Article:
Österreichische Post |Austrian Post Maxi-card
Impressive post card
The maxi-card (aka post card) would be a nice souvenir to send to a Beethoven lover. You can buy all items at Post AG. Use the search menu to see all Beethoven related stamps and/or coins. As of today (Dec 16th, 2020) all are still available for sale at their respective post office online stores.
If you are a collector of world-wide stamps, check out my growing spreadsheet of post offices around the world. It’s ever changing as I acquire more details. It has links to post offices and (if available) online stores. If you spot an error, pop me a comment. It’s easy to edit someone else’s work, but a royal pain editing my own. Post Offices Around World | Bitter Grounds Magazine
For over a decade I’ve avoided Photoshop’s pen tools. The struggles I’ve encountered using them have been, well, monumental. And embarrassingly frustrating. You can do wonderful things with pen tool such as take a muddy, mundane sketch and create a beautiful image with sharp, clean lines.
I had a breakthrough last week ago. I finally figured out why I struggled with them. My problem turns out to be basic. I have no sense of left/right, horizontal/vertical, clockwise/counterclockwise. If you ask me to turn counterclockwise, I stop and envision a clock face first. My brain tells me the left is -> that way. You get the picture. I’ve always known this. But it wasn’t until last week that I realised this was the root of the problem.
Those mildly quirky bits of how my brain processes certain things turns into a hinderance when working onscreen. I can’t anticipate which direction a curved too will go. I struggle to flip things and end up going through all the options before hitting the correct one. It’s impossible to work on autopilot because I need to think through every move. So, I sat down and devised a solution.
Why was it such an issue? I’ve gotten along without figuring out how to use shapes and the pen tool until now. It boils down to this – I can’t stand not figuring out how something works. I did, in fact, fire up pen tools every now and then, over the years. Frustration was the result. When I began playing around with cleaning up old patents, so they were viewable, I realised now was the time to tackle pen tools. They offered the only way of getting the crisp lines I wanted.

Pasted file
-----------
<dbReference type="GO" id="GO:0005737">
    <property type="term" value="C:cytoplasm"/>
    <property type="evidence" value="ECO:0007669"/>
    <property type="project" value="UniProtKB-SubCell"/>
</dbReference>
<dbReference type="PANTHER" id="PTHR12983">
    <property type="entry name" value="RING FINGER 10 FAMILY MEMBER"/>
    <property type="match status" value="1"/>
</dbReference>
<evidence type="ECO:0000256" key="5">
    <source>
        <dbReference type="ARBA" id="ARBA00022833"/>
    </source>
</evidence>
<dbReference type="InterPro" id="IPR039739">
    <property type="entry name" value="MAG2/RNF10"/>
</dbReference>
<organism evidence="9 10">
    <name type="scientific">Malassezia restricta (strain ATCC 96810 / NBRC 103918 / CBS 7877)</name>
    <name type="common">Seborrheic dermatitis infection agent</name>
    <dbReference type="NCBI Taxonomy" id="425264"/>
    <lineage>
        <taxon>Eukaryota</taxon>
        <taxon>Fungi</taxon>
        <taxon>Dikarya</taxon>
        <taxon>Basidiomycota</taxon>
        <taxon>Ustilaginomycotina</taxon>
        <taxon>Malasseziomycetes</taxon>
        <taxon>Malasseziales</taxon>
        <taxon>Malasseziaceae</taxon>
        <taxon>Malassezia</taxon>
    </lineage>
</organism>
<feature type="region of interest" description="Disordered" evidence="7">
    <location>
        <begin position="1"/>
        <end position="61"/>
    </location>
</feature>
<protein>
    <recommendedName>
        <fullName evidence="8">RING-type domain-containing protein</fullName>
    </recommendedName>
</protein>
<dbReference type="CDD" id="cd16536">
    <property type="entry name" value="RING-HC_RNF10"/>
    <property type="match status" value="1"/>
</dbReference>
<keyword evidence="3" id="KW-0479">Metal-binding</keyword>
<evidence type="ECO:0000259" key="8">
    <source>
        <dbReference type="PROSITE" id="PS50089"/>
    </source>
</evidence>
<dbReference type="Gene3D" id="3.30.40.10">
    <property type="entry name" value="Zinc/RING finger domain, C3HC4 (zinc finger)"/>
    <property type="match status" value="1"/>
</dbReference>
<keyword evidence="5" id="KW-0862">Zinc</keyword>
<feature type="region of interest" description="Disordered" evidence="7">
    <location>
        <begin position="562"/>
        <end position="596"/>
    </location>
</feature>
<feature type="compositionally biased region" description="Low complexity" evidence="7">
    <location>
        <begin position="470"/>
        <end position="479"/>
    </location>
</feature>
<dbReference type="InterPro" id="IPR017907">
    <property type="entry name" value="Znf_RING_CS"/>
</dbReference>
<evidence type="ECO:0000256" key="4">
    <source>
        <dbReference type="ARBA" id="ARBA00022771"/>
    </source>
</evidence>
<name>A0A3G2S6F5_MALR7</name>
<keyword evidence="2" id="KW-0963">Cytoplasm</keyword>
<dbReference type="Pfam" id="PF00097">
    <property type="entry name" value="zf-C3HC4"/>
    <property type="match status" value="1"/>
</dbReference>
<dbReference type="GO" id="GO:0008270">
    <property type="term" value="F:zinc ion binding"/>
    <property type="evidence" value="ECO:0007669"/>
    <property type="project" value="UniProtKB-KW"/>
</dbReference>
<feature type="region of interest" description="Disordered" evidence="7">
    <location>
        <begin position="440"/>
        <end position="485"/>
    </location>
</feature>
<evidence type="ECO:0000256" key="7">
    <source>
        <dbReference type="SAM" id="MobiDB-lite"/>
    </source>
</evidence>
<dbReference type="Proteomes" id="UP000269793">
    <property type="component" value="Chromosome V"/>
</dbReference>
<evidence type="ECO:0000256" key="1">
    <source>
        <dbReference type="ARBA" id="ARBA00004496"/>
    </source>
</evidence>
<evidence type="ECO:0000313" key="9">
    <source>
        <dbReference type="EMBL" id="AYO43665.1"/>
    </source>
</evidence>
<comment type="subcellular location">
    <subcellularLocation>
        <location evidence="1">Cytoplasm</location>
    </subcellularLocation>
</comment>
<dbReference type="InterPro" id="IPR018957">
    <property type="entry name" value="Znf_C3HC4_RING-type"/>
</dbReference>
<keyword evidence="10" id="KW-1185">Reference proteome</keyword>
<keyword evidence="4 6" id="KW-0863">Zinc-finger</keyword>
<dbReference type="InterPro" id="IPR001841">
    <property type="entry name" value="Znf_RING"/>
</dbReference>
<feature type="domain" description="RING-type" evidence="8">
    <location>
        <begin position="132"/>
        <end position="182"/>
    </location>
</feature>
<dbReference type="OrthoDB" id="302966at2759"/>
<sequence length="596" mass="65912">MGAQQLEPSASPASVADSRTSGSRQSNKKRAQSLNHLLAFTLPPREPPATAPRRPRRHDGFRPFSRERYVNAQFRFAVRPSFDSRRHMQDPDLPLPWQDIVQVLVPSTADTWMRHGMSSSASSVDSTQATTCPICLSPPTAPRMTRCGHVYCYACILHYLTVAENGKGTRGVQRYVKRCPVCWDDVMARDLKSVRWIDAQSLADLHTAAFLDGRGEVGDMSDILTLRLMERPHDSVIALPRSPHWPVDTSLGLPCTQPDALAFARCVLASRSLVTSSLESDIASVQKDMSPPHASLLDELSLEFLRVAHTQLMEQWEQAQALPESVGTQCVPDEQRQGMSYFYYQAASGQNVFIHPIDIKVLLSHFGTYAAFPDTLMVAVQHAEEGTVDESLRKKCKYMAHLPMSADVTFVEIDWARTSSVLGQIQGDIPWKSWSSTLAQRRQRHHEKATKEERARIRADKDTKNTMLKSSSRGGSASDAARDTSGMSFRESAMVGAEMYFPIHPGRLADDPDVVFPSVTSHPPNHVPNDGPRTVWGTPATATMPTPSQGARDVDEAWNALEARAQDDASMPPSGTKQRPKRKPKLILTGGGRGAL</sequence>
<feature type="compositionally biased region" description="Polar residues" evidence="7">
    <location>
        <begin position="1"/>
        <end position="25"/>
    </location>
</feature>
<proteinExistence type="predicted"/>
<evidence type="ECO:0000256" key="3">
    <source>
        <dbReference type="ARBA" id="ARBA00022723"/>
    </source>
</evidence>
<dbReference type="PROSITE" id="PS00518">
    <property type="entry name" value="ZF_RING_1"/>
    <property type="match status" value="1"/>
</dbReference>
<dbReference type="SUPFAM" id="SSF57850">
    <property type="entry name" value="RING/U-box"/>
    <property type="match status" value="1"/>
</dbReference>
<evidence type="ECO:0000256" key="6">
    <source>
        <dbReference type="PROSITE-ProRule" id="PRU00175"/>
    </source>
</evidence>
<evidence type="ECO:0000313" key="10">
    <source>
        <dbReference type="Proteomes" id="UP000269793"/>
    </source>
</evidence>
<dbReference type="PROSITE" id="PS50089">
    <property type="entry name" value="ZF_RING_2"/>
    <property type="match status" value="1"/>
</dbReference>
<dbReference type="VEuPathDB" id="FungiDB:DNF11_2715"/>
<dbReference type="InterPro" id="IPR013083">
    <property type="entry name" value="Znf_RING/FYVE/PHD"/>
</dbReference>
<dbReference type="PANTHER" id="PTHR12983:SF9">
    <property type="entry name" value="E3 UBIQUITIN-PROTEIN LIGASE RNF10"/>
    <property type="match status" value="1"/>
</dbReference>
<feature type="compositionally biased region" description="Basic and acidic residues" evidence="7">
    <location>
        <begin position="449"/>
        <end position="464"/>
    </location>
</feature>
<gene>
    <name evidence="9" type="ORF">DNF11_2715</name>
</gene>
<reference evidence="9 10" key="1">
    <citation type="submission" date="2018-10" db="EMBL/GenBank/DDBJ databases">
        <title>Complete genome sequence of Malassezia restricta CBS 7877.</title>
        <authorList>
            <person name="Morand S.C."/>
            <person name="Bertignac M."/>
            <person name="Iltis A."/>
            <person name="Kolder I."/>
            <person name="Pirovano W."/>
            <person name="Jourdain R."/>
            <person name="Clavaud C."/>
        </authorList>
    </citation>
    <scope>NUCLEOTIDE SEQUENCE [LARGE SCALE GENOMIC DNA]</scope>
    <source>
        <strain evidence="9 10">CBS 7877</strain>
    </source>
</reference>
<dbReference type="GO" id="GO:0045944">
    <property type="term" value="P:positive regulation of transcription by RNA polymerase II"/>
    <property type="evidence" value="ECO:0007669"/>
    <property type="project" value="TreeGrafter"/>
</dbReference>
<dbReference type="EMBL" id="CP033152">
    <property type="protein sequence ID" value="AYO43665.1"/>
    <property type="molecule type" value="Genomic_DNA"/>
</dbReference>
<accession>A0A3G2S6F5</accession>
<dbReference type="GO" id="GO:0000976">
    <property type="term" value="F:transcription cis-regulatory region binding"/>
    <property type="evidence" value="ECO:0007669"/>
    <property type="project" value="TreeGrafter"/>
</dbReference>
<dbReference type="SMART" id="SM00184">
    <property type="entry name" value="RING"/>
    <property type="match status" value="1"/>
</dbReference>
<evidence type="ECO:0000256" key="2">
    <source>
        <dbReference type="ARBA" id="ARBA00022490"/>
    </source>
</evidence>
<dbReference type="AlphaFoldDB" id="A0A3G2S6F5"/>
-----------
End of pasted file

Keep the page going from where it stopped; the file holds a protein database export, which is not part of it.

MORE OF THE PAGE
The line tool is basic enough. I just get impatient and oft times don’t line things up correctly. It’s the old issue of horizontal vs vertical flip and nudge a little to the right or left. So, I sat down with the Antoinette Flyer and used it to discipline myself into getting lines even and laid down properly. Old airplanes were wonders of straight lines and cables, so it was the perfect thing to work with. Wheels were easy – the shape tools took care of that.
The propeller was problematic. I initially thought I could fudge my way through using the freehand pencil tool. It was a disaster. I wandered over to YouTube and watched a couple videos on using pen tools and that’s when I had an epiphany. Pen tools are about understanding directions. I spent a frustrating hour trying to get the curves right for the propeller and thought this isn’t going to work without someone standing over my shoulder yelling “the other left”. Little post it notes turned into the next best thing. I often have left / right notes on my screen when I’m running through a tutorial with a customer. I stuck them back on, included notes on horizontal / vertical, etc. All the little directional indicators I needed.
The propeller looked ok.
Now I felt frisky and time for more lessons with pen tools
Here’s the original patent.
I found it in the form of a velocipede – bicycle for we mere mortals. they were nicknamed Penny Farthings. Getting all the bends correct and using different line thicknesses to create a shadow effect was a challenge. I’m a little embarrassed to admit, it took me around 8 hours to get them right. I drew them and erased over and over until I got the basics down on how the pen adjust lines.
Here’s the line drawing of the above Penny Farthing
Pen Tools and Shapes were ideal for this
Yes, it did take a lot of work to get the little curves correct but worth the effort. I looked at the sketch and thought it was time to elevate it to the next level.
Pen tools and a bit of colour
A bit of colour elevated the line drawing
I can already see ways of improving the image with a bit of free hand highlighting. That’ll take practice but will be fun. This little patent sketch is now poster worthy. And yes, I turned this into merch. How could I not? I’m now trolling through old patents looking for other ideas to work with. This challenges my brain on so many levels. It’s exhausting but fulfilling.